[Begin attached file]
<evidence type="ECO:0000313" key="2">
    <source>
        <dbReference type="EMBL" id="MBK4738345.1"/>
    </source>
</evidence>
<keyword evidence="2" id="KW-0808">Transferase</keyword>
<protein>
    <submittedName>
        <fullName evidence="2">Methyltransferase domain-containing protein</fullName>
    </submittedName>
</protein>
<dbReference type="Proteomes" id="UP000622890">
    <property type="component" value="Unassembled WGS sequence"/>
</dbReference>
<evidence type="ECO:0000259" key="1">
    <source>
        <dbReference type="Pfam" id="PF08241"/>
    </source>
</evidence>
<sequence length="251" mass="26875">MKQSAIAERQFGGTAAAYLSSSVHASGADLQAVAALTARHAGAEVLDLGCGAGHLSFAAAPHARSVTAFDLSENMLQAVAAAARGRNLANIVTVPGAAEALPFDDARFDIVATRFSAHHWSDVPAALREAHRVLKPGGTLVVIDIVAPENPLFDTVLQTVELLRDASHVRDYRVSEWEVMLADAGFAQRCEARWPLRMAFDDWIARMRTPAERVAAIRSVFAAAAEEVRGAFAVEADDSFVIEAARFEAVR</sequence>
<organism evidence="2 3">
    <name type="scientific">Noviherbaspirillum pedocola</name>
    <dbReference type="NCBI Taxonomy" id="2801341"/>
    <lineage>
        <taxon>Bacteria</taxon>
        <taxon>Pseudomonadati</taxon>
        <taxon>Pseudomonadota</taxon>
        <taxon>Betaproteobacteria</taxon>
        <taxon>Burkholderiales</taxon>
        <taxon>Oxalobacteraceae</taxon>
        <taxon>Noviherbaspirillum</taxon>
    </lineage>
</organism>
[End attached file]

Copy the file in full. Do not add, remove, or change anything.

<evidence type="ECO:0000313" key="2">
    <source>
        <dbReference type="EMBL" id="MBK4738345.1"/>
    </source>
</evidence>
<keyword evidence="2" id="KW-0808">Transferase</keyword>
<protein>
    <submittedName>
        <fullName evidence="2">Methyltransferase domain-containing protein</fullName>
    </submittedName>
</protein>
<dbReference type="Proteomes" id="UP000622890">
    <property type="component" value="Unassembled WGS sequence"/>
</dbReference>
<evidence type="ECO:0000259" key="1">
    <source>
        <dbReference type="Pfam" id="PF08241"/>
    </source>
</evidence>
<sequence length="251" mass="26875">MKQSAIAERQFGGTAAAYLSSSVHASGADLQAVAALTARHAGAEVLDLGCGAGHLSFAAAPHARSVTAFDLSENMLQAVAAAARGRNLANIVTVPGAAEALPFDDARFDIVATRFSAHHWSDVPAALREAHRVLKPGGTLVVIDIVAPENPLFDTVLQTVELLRDASHVRDYRVSEWEVMLADAGFAQRCEARWPLRMAFDDWIARMRTPAERVAAIRSVFAAAAEEVRGAFAVEADDSFVIEAARFEAVR</sequence>
<organism evidence="2 3">
    <name type="scientific">Noviherbaspirillum pedocola</name>
    <dbReference type="NCBI Taxonomy" id="2801341"/>
    <lineage>
        <taxon>Bacteria</taxon>
        <taxon>Pseudomonadati</taxon>
        <taxon>Pseudomonadota</taxon>
        <taxon>Betaproteobacteria</taxon>
        <taxon>Burkholderiales</taxon>
        <taxon>Oxalobacteraceae</taxon>
        <taxon>Noviherbaspirillum</taxon>
    </lineage>
</organism>